- A new time-point will be created at Columbia Pike and Orme Street due to the demolition of Navy Annex. The westbound time-point for Columbia Pike and John Marr Drive will be moved one stop east to Columbia Pike & Evergreen Lane to allow for a common time-point for all lines. Scheduled times will be adjusted one minute earlier from the times shown for the John Marr Drive time-points.
16G, 16H, 16K Columbia Heights West-Pentagon City
- A new time-point will be created at Columbia Pike and Orme Street due to the demolition of Navy Annex.
16X MetroExtra Columbia Pike-Federal Triangle
- The westbound trip leaving 11th and E Street NW to Pentagon at 6:40 p.m. will be extended to Culmore arriving at 7:23 p.m. in response to customer requests for a later limited stop trip to Culmore.
- MetroExtra designated stops will be added at Columbia Pike and Oakland Street in response to customer requests. This location is halfway between existing MetroExtra stops at Glebe Road and George Mason Drive. Scheduled trips will be adjusted by one minute to accommodate the additional stop at Oakland Street.
- Weekday peak a.m. westbound and p.m. eastbound short trips between Pentagon and Federal Triangle will be adjusted to operate every 20-35 minutes. Trips leaving Federal Triangle at 9:24 a.m. and 9:44 a.m. and Pentagon Station at 6:40 p.m. will be discontinued.
16Y MetroExtra Columbia Pike-Farragut Square
- MetroExtra designated stops will be added at Columbia Pike and Oakland Street in response to requests from customers. This is approximately halfway between existing MetroExtra stops at Glebe Road and George Mason Drive. Scheduled times will be adjusted by one minute to accommodate the additional stop at Oakland Street.
Information about all the schedule changes throughout the system can be found on WMATA’s website.
Changes to ART 45, 53 and 75 schedules will go into effect on Monday, July 1. They are as follows:
- Will no longer serve S. Greenbrier Street. Instead, from Carlin Springs Road, the route will remain on 8th Road past Greenbrier, turn right onto S. Dinwiddie St. and then turn left onto Columbia Pike. The schedule will remain the same. ART 41 will continue to serve S. Greenbrier Street.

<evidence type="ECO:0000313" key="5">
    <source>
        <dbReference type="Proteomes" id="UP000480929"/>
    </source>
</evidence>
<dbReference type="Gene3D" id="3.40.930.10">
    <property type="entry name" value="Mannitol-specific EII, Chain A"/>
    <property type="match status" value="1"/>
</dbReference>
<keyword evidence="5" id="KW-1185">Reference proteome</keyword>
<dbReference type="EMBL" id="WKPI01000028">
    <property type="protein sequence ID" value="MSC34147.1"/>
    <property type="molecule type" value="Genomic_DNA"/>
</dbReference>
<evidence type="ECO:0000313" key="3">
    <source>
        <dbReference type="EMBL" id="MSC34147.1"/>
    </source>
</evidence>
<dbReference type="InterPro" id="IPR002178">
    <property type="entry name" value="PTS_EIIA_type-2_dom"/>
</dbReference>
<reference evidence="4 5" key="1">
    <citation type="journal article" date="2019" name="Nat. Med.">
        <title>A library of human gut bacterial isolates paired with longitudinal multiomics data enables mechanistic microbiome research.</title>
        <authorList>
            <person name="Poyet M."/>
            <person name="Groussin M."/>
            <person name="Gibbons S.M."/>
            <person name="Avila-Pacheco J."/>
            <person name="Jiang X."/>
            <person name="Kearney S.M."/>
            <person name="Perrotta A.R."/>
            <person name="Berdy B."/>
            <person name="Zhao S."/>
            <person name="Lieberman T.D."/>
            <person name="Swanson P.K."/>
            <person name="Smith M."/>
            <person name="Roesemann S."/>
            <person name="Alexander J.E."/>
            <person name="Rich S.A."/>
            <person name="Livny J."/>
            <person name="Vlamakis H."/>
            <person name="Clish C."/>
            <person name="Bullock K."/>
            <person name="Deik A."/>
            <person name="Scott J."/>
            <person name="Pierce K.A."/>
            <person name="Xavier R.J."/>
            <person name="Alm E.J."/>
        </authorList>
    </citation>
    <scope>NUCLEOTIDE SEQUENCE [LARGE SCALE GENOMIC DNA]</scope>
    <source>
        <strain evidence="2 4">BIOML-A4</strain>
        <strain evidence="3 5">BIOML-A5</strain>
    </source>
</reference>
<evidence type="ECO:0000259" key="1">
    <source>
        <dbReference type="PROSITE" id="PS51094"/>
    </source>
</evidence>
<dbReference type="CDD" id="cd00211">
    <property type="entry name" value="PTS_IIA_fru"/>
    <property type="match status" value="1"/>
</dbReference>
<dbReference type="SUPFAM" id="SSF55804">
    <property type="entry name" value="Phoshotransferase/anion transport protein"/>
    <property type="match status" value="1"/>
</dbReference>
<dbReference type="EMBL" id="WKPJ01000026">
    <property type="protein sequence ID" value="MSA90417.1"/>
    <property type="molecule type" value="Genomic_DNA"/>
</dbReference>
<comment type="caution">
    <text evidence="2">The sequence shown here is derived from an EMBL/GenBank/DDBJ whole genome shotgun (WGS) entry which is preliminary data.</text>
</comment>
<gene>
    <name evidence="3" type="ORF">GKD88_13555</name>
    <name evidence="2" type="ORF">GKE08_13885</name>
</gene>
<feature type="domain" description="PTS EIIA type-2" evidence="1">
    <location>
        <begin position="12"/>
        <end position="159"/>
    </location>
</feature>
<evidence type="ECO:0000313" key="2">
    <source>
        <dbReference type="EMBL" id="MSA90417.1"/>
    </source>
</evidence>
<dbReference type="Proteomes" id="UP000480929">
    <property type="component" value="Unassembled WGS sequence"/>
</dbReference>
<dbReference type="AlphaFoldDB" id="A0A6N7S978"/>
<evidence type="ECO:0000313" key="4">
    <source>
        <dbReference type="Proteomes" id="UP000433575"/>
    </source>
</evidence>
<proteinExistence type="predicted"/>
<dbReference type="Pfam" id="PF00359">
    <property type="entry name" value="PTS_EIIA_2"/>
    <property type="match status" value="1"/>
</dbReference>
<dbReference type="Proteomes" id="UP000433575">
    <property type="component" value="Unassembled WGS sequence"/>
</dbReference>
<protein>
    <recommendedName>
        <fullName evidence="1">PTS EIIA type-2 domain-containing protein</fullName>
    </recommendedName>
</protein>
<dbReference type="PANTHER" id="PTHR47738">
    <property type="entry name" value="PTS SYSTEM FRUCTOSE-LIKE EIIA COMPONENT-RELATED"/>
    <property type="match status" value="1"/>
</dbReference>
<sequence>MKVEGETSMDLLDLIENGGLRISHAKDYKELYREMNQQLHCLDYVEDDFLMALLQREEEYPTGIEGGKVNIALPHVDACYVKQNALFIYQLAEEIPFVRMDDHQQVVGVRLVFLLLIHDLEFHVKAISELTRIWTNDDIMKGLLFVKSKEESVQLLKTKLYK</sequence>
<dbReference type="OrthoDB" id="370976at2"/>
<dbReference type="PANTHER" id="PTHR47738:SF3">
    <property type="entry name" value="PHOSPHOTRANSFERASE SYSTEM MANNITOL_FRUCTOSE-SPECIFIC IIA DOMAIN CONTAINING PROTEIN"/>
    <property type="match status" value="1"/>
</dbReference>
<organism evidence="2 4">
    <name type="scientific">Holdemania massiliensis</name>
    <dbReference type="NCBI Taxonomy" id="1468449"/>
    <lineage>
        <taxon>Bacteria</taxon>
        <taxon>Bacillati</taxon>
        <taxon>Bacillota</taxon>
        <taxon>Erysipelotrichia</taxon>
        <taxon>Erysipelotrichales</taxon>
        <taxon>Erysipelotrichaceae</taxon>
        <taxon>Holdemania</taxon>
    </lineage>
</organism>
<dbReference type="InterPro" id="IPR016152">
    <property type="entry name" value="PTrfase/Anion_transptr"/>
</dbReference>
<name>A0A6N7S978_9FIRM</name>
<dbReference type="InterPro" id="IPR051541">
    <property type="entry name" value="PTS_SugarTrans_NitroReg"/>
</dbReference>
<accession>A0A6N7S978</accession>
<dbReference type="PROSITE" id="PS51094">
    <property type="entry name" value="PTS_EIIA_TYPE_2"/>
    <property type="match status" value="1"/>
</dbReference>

- The following bus stops will no longer be served by ART 45: Columbia Pike EB at S. Frederick St (#75106), S. Greenbrier St SB at #835 (#45015)
- The following bus stops will be added to the ART 45 route: 8th Road S. EB at #5100 (#15041), S. Dinwiddie Street SB at 8th Road S. (#41233), S. Dinwiddie Street SB at Columbia Pike, NS (#41001)
- A new extension to Westover will be added to the route during morning and evening rush hours. The extension will go from East Falls Church Metro, down Washington Blvd. to Westover and then loop back to Washington Blvd. via Patrick Henry Drive and 16th St. N./N. Longfellow St. The extension will serve the shops at Westover, Swanson Middle School and the Westover Library.
- New eastbound bus stops will be located at: Washington Blvd and N. Quantico Street, Washington Blvd and N. Ohio Street, Washington Blvd. and N. McKinley Street
- New westbound bus stops will be located at: Patrick Henry Drive and Washington Blvd., N. Longfellow Street and Washington Blvd., Washington Blvd. and N. McKinley Road, Washington Blvd. and N. Ohio Street, Washington Blvd. and N. Quantico Street.
- Schedule frequency will be changed to every 30 minutes during morning and evening rush hours and every 45 minutes between 9:00 a.m.-2:15 p.m. and after 8:00 p.m.
More information about the ART changes, including route maps and full schedules, can be found on the Arlington Transit website.